According to a report by the U.N.-sponsored Intergovernmental Science-Policy Platform on Biodiversity and Ecosystem Services (IPBES), 75 percent of the world’s food crops — including apples, almonds, cacao, coffee, cotton, and mangoes — are in jeopardy as 40 percent of invertebrate pollinator species (such as bees and butterflies) and 16 percent of vertebrate pollinators (such as bats and birds) face extinction.
The report draws from around 3,000 scientific papers, as well as local knowledge and information from over 60 locations worldwide, so the conclusion seems strongly built.
The culprits include intensive use of pesticides, the destruction and alteration of pollinators’ habitats, the introduction of invasive species and pests, climate change, and the forgoing of more sustainable traditional practices such as maintaining diverse gardens and landscapes to support pollinators. The report highlighted indigenous methods as being especially useful in curtailing these issues.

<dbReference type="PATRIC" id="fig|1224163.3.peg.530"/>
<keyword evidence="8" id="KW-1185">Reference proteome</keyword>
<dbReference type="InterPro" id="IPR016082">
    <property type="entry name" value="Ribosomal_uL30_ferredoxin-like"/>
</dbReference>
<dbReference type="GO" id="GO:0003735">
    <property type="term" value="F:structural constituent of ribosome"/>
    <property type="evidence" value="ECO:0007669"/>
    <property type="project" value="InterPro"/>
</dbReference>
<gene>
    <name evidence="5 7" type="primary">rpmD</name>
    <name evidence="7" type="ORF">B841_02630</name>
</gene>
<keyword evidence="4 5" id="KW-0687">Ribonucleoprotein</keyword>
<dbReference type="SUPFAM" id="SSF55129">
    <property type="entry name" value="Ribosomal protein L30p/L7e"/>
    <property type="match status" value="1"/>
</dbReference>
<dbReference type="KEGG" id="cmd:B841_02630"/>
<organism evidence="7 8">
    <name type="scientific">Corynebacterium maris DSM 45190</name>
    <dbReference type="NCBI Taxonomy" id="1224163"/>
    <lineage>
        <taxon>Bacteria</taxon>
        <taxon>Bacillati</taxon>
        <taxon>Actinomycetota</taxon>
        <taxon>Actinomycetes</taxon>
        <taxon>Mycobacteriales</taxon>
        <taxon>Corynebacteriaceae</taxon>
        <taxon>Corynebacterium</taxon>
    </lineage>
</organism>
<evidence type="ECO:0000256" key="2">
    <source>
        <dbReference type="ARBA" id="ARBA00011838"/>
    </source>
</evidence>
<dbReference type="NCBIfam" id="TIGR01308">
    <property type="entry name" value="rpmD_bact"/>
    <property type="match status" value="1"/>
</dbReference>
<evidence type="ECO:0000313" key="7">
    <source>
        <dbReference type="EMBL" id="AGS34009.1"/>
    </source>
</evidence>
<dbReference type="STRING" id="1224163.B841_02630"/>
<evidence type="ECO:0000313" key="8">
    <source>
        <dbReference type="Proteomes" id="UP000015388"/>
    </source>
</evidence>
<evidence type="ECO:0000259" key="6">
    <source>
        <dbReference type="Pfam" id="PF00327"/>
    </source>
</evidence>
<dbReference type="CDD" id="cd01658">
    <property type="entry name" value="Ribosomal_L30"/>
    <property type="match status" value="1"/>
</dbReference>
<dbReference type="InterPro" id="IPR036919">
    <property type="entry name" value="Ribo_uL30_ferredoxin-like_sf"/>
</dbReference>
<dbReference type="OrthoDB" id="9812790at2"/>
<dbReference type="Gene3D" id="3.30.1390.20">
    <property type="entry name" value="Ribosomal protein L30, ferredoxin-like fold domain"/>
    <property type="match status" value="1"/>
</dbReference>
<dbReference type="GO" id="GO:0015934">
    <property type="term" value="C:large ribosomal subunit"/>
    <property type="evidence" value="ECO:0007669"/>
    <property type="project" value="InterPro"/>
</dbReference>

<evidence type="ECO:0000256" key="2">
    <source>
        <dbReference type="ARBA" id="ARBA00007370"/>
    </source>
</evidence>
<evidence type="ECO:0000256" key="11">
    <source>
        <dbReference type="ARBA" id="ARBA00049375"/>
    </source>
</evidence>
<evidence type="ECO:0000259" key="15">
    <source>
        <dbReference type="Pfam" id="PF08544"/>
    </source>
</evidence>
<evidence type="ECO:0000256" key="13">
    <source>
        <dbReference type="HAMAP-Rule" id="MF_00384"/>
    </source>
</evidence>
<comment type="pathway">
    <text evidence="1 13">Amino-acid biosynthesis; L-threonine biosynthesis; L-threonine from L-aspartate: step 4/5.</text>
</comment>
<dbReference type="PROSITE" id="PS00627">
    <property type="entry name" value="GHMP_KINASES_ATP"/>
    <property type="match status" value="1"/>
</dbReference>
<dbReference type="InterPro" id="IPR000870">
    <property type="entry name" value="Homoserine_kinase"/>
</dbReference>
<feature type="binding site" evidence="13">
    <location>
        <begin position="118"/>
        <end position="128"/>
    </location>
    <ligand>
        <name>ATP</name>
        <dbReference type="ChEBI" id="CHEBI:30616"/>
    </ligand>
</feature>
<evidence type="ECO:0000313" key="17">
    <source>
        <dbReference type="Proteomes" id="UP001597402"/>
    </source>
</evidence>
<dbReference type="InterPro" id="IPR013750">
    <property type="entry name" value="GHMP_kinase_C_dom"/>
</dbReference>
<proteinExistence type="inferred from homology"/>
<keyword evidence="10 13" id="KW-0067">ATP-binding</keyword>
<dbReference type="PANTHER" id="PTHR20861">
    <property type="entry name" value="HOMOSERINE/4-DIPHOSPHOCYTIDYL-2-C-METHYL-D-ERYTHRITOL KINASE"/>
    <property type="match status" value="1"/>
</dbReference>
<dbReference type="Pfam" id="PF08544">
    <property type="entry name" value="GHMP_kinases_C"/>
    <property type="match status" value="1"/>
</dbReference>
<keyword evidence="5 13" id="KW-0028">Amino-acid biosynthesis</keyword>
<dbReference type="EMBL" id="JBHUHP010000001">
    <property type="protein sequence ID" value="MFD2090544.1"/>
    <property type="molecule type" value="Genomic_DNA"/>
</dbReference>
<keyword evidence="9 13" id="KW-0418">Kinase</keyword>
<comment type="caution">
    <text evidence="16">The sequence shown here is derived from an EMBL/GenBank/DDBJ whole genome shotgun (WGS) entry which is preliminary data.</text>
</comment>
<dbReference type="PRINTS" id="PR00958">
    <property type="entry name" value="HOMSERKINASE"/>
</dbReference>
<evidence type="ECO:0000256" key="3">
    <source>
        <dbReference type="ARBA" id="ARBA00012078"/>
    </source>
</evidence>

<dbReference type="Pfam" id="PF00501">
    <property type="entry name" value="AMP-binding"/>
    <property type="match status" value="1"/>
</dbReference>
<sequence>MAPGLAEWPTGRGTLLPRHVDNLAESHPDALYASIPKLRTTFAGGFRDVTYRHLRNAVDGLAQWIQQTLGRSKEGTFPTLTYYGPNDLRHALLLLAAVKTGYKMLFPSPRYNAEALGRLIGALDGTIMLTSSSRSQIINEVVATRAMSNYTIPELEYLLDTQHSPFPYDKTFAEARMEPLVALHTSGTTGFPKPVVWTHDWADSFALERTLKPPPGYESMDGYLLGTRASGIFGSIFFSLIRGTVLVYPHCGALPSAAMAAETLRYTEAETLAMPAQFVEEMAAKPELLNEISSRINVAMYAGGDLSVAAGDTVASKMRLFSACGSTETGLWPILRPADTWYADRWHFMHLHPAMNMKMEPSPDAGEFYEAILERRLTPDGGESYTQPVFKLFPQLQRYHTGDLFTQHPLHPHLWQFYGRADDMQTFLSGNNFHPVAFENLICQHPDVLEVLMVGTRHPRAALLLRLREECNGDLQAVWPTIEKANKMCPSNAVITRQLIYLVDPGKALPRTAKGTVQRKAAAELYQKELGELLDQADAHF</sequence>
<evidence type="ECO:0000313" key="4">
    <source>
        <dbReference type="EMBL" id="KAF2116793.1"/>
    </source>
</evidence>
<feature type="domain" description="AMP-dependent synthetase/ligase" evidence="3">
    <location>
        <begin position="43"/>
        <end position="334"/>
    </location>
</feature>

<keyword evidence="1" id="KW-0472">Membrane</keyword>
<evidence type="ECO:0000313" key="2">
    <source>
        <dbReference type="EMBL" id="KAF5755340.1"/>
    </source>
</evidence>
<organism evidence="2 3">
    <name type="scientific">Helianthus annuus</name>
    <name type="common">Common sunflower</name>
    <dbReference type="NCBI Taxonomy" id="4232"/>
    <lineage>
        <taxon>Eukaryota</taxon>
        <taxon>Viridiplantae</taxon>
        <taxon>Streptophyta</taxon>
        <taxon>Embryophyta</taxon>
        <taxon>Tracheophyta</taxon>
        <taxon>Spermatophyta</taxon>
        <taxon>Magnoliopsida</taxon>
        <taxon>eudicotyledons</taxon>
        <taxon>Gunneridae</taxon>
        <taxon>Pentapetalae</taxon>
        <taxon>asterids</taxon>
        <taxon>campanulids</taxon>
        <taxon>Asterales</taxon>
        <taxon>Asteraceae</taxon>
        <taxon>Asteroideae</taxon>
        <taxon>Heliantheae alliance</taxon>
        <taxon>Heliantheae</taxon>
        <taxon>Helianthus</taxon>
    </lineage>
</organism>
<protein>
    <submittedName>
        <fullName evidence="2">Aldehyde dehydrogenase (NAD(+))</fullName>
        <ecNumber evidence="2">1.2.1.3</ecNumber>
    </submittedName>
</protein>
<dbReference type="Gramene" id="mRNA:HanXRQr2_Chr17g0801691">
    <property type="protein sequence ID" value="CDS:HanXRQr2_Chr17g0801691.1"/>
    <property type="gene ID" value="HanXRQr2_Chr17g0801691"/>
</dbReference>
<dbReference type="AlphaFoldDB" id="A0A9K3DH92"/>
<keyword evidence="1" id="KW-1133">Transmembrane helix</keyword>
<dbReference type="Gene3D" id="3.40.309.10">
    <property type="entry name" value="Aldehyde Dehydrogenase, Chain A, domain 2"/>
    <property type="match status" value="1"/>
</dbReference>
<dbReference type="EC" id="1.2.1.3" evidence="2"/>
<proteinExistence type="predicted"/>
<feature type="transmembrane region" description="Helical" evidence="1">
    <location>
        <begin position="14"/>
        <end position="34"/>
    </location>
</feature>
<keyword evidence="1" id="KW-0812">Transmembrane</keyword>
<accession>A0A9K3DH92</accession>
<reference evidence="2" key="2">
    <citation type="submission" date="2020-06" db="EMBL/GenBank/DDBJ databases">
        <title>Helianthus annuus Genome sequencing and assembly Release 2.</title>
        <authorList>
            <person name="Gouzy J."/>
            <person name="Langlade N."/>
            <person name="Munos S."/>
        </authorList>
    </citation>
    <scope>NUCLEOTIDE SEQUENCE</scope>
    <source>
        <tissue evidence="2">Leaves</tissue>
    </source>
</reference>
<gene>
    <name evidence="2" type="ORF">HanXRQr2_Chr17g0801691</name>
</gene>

Solutions included promoting “sustainable agriculture” and diverse habitats; practicing crop rotation and other methods that minimize degradation of the environment; curtailing the use of pesticides in favor of alternative forms of pest control; and improving the management of bee colonies and other commercial pollinators.
Here is hoping governments and companies heed these warnings and recommendations, although their continued obstinance in the face of similar reports does not leave me too encouraged.